The United States Is Manufacturing More Apparel Than in Recent Years

Apparel production in the United States saw an 8.5 percent jump in 2012 over 2011 as American shoppers focused more on buying domestically made clothing.

Despite the rise in apparel production, employment of U.S. apparel workers dipped 2.4 percent to 148,100 jobs. Rising production numbers with fewer employees only indicates that the average U.S. apparel company has become more efficient and productive—either with better machinery, more technology or harder-working employees.

Graphic: Estimate of Actual Number of Workers Employed in the Apparel Industry in the United States (Source: AAFA)

Graphic: Average U.S. Import Prices of Apparel by Country (Source: AAFA)

Graphic: U.S. Imports of Apparel by Country - by Volume (Source: AAFA)

That was the picture outlined in the annual “ApparelStats 2013” and “ShoeStats 2013” reports compiled by the American Apparel & Footwear Association, a trade group in Arlington, Va.

Even though domestic clothing production was on the upswing, 97.5 percent of all clothing sold in this country in 2012 was imported from overseas, with China being the No. 1 provider of apparel, a spot it has held since 2002.

Domestic gains were also made in the footwear industry. Shoe manufacturing in the United States was up 9 percent in 2012. Still, 98.6 percent of the footwear sold in U.S. stores is imported from other countries. China is the No. 1 supplier of shoes to the United States, accounting for eight out of 10 pairs bought by U.S. consumers.

“While re-shoring efforts are making a measurable impact in the apparel and footwear industry, the vast majority of products are still made outside our borders,” said Kevin Burke, AAFA’s president and chief executive. “The average duty rate paid on all imports hovers at just over 1 percent, yet the average rate for U.S. footwear imports was still more than 10 percent in 2012 and more than 13 percent for U.S. apparel imports.”

Other key facts from the two reports include:

• U.S. apparel consumption dropped in volume by 0.1 percent in 2012 from the previous year, but it still was above the decades-low hit in 2009. U.S. apparel consumption in 2012 decreased to 19.37 billion garments.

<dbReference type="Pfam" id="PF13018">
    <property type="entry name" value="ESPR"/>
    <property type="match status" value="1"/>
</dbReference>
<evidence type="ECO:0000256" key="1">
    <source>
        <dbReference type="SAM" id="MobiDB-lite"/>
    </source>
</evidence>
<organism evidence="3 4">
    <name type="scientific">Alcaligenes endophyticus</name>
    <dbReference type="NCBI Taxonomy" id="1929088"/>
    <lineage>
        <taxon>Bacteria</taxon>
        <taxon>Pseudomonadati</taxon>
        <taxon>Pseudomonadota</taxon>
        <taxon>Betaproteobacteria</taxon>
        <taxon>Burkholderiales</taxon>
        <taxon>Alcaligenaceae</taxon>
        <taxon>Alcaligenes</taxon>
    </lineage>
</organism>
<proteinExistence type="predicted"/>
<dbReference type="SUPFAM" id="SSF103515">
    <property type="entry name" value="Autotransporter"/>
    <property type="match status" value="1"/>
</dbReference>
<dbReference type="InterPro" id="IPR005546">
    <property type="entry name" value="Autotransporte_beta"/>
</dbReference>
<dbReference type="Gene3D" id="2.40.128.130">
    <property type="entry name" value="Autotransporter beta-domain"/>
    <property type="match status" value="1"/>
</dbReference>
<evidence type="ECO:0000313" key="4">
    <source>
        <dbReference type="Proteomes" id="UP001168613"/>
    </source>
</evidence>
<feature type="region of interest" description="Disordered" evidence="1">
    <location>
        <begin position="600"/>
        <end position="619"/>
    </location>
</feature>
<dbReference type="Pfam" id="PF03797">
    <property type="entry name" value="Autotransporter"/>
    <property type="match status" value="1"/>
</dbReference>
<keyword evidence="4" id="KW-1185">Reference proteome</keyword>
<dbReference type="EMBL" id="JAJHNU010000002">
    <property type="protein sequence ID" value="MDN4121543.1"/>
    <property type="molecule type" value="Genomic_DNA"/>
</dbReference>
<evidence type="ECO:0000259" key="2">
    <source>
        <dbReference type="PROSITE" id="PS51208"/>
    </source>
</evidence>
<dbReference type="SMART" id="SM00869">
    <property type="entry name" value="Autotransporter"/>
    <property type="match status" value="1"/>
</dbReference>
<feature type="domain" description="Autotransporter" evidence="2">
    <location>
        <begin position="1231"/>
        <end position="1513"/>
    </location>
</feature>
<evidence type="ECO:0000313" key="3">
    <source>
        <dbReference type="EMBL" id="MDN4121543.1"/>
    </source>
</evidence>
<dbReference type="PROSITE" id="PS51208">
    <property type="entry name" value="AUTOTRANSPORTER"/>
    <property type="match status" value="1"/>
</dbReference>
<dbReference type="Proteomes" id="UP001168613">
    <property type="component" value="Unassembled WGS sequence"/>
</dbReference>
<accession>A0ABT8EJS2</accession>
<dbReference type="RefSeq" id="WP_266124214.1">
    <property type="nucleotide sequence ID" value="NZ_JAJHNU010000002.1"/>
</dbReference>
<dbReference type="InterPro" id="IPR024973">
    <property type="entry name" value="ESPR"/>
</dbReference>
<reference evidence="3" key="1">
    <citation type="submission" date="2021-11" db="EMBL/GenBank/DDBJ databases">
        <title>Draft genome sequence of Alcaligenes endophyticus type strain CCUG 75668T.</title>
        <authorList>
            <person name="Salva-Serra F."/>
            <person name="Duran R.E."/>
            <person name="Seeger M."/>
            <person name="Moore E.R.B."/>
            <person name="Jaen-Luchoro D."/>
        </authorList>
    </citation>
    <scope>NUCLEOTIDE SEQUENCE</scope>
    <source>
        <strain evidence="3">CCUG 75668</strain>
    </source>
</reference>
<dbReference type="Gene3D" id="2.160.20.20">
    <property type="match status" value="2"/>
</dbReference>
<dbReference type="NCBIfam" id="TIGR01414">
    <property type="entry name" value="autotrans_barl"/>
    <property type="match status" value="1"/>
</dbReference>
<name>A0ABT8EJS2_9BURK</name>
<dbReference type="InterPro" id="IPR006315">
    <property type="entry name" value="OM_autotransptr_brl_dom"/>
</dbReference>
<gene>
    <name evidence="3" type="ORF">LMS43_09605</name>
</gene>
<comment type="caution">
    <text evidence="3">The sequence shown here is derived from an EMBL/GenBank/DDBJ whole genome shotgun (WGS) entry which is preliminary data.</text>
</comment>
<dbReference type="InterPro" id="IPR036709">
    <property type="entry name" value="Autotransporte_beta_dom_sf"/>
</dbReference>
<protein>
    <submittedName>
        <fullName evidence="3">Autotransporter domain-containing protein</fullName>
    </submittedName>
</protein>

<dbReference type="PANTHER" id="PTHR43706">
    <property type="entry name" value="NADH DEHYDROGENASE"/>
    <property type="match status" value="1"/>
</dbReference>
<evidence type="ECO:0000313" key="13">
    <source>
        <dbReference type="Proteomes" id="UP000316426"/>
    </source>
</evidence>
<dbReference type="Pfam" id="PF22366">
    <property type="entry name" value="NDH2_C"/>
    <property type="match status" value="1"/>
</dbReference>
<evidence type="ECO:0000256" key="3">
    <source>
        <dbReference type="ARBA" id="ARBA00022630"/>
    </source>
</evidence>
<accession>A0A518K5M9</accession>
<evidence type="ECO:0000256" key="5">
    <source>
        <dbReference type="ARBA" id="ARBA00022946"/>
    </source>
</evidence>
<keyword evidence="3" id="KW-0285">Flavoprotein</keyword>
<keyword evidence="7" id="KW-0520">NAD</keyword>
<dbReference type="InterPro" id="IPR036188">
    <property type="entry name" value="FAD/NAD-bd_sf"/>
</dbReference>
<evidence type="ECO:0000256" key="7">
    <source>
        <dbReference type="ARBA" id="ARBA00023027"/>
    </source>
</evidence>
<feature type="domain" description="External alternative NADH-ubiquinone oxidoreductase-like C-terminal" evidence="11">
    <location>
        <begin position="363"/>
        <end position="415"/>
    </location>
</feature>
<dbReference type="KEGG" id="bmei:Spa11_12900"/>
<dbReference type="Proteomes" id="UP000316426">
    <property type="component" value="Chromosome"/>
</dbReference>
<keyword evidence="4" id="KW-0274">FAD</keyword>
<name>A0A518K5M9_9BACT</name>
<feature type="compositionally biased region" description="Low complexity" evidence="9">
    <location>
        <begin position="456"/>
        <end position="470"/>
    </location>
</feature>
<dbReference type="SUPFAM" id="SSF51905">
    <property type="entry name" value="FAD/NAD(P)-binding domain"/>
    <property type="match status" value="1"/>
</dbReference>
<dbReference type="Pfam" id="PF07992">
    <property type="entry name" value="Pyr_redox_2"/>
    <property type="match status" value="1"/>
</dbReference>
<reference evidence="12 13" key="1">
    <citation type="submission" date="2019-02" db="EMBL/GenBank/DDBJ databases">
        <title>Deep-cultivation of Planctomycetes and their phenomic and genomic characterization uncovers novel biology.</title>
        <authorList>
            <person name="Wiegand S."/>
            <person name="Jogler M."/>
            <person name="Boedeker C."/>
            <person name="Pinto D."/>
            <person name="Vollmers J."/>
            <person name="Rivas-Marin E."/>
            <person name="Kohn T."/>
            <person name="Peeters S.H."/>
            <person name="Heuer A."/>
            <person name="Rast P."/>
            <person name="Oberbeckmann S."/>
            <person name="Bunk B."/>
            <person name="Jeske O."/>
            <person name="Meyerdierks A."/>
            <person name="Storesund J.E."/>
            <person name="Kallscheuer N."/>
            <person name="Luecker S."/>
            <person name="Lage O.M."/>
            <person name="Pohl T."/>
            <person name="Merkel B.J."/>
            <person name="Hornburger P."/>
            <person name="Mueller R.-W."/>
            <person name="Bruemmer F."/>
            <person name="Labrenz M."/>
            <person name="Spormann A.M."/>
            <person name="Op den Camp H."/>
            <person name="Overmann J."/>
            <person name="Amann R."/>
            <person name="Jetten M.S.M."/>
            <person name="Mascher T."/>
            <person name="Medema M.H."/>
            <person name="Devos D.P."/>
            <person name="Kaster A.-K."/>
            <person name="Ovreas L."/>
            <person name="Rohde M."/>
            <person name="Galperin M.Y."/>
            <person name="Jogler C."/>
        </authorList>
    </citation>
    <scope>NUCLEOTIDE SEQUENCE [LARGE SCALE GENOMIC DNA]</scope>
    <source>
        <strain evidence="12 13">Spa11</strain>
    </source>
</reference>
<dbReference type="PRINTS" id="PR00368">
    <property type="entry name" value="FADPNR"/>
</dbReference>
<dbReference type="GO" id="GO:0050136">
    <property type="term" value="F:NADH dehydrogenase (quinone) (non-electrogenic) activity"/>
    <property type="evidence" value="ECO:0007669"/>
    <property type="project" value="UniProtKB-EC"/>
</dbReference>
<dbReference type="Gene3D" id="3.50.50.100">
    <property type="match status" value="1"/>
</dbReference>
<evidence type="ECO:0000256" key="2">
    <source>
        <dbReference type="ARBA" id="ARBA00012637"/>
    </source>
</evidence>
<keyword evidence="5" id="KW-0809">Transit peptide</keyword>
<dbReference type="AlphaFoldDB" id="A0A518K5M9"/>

• While the number of garments bought declined, the value of those goods grew 4.8 percent to $282 billion. Higher clothing prices were due to rising costs for labor, transportation and materials. Also, shoppers were splurging a bit and buying more expensive items.

• With a U.S. population of 314 million, the average man, woman and child spent about $898 to buy 62 garments in 2012. In footwear, Americans on average spent $230 on seven pairs of shoes.

• Even though the United States has free-trade agreements with 20 countries, only 20.6 percent of apparel brought into this country qualified for free-trade status. Apparel executives said that complicated rules of origin, cumbersome documentation and uncertainty around expiring preference programs deterred them from using free-trade pacts that allow them to pay no duty on imported garments. However, a newly liberalized preference program with Haiti helped that country see a 5 percent gain in apparel exports to the United States.

• U.S. exports of apparel, textile products and fabric all saw gains in 2012. U.S. apparel exports inched up more than 7.6 percent, fueled by double-digit increases to Canada, Japan and the United Kingdom.

• Fabric exports grew 3 percent, helped by more exports to Mexico, El Salvador and Japan. Textile-mill exports rose more than 5 percent, but U.S. yarn exports plummeted 10 percent with double-digit declines in exports to Honduras.

• U.S. cotton exports skidded by more than 26 percent, but China is still the No. 1 export market for U.S. cotton. China now consumes more than half of all U.S. cotton.